A randomized trial of naltrexone for smoking cessation

Authors

  • Gilbert Y. Wong,

  • Troy D. Wolter,

  • Gary A. Croghan,

  • Ivana T. Croghan,

  • Kenneth P. Offord,

  • Richard D. Hurt


Abstract

Aims. To evaluate the efficacy and safety of orally administered naltrexone, alone or in combination with nicotine patches, as a treatment for cigarette smoking. Design. Randomized, partially-blinded, 2 2 factorial trial using naltrexone (active vs. placebo) and nicotine patches (active vs. none). Participants. One hundred cigarette smokers. Intervention. Twelve weeks of either placebo-only, naltrexone-only, placebo with nicotine patches or naltrexone with nicotine patches. The naltrexone dose was 50 mg taken once daily, and the nicotine patch dose was 21 mg/24-hour for the first 8 weeks and 14 mg/24-hour for the remaining 4 weeks. Brief behavioral intervention was provided at each visit. Measurements. One-week pointprevalence smoking abstinence rates confirmed by an expired air carbon monoxide level of 8 parts per million (ppm) or less, daily cigarette smoking and cigarette craving. Findings. At the end of treatment, there was no effect of naltrexone on smoking abstinence. The smoking abstinence rates were 19% and 22% for the placebo only and naltrexone only treatment groups, respectively, and 48% and 46% for the placebo with nicotine patch and naltrexone with nicotine patch groups, respectively. However, the effect of the nicotine patch at this time was significant (p=0.006), but not at the 6-month follow-up. No significant effect of naltrexone was observed on daily cigarette smoking or cigarette craving during the study. Conclusions. The opioid antagonist naltrexone was not found to be effective for smoking cessation and had no significant effect on daily cigarette consumption or craving. The results of the present study provide no support for the use of naltrexone, alone or in combination with nicotine patches, as a therapeutic treatment for smoking cessation.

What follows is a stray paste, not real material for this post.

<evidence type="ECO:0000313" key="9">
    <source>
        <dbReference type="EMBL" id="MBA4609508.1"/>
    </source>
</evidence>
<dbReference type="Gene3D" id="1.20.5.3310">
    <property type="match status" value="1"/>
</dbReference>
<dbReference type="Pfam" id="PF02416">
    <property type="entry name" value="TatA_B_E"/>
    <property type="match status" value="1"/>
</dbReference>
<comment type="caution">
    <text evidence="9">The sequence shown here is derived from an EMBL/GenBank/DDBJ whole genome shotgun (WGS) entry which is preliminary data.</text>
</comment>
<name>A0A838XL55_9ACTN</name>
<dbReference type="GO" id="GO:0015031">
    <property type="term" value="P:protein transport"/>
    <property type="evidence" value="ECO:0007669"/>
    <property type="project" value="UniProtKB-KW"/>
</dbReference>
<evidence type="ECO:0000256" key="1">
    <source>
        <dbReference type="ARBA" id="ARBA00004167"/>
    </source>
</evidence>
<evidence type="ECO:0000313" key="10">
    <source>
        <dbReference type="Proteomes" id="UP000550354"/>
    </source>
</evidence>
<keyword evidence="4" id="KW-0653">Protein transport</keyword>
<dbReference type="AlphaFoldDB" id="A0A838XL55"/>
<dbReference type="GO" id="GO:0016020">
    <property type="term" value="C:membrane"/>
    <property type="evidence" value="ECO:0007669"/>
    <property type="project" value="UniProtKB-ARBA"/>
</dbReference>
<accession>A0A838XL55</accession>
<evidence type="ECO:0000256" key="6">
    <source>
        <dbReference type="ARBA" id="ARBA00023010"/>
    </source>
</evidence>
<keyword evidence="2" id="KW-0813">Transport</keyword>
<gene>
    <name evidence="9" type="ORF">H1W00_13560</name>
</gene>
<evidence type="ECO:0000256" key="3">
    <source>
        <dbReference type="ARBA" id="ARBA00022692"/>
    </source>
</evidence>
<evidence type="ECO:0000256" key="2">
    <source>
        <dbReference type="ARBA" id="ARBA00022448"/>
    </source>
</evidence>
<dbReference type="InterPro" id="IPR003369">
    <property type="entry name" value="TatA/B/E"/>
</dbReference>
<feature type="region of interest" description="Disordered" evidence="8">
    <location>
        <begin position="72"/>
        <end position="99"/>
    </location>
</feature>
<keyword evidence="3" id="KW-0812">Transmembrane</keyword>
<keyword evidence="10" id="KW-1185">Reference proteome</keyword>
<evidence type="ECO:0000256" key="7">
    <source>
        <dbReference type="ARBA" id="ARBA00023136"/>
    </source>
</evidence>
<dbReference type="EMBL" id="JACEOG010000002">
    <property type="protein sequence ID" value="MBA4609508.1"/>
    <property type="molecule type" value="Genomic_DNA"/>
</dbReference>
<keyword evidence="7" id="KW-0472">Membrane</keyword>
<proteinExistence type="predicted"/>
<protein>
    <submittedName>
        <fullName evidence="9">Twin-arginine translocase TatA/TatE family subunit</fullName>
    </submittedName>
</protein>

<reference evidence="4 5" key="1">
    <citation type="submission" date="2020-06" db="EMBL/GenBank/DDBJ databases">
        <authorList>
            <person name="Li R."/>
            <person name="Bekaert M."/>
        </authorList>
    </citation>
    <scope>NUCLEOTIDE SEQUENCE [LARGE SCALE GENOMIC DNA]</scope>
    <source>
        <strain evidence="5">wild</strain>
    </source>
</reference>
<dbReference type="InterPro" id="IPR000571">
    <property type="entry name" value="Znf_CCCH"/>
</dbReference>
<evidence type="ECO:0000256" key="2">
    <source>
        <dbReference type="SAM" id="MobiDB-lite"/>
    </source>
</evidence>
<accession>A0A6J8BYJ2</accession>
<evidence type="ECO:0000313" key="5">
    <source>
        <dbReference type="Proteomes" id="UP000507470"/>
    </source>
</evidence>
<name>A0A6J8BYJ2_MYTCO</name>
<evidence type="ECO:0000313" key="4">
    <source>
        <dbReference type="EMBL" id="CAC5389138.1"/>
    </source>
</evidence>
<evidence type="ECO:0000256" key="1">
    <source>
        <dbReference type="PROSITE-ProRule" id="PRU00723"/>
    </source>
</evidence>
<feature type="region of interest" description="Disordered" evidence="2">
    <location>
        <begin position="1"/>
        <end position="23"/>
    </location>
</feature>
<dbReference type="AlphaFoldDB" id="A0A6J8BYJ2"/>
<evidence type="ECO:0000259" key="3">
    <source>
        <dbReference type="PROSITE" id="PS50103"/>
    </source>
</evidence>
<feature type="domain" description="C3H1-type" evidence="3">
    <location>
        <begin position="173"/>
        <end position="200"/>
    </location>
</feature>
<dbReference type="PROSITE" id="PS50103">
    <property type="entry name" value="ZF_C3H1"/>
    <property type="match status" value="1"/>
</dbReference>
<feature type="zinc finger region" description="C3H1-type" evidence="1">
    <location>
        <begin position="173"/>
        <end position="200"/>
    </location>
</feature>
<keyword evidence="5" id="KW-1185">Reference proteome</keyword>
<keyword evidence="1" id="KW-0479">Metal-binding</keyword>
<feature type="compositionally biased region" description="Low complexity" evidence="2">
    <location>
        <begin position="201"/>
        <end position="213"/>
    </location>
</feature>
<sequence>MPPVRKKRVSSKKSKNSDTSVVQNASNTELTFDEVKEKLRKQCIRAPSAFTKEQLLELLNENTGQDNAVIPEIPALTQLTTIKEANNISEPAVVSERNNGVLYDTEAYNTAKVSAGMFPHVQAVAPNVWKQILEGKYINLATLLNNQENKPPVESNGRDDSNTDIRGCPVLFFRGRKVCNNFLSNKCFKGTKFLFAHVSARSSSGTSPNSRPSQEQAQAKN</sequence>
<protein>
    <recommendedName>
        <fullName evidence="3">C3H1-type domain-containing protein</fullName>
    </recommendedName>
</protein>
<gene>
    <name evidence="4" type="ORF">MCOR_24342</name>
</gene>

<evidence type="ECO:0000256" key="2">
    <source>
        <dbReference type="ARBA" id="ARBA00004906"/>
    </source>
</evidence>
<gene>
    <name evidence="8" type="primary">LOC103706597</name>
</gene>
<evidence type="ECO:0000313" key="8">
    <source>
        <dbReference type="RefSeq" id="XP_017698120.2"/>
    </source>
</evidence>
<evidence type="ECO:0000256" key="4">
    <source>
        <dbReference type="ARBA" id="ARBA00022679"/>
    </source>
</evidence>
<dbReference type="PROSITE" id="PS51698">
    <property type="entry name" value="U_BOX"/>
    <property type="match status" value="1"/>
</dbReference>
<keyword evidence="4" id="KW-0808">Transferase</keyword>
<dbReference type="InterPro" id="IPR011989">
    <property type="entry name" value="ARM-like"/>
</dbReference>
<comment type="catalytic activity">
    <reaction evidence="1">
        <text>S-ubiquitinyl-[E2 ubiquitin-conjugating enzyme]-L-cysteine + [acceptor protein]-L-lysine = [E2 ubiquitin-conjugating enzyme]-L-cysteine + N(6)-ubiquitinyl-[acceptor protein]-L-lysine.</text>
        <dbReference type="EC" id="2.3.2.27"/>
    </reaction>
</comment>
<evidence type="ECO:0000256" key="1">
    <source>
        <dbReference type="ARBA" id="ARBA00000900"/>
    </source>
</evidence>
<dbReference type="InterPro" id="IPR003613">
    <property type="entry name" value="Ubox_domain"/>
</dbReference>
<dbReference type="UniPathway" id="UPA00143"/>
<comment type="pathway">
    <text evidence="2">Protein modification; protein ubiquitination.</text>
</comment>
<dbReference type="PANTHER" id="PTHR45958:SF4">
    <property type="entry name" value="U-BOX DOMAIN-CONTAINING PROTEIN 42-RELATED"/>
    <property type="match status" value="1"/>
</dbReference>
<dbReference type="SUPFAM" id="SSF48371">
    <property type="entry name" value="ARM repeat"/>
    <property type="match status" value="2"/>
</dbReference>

Ancillary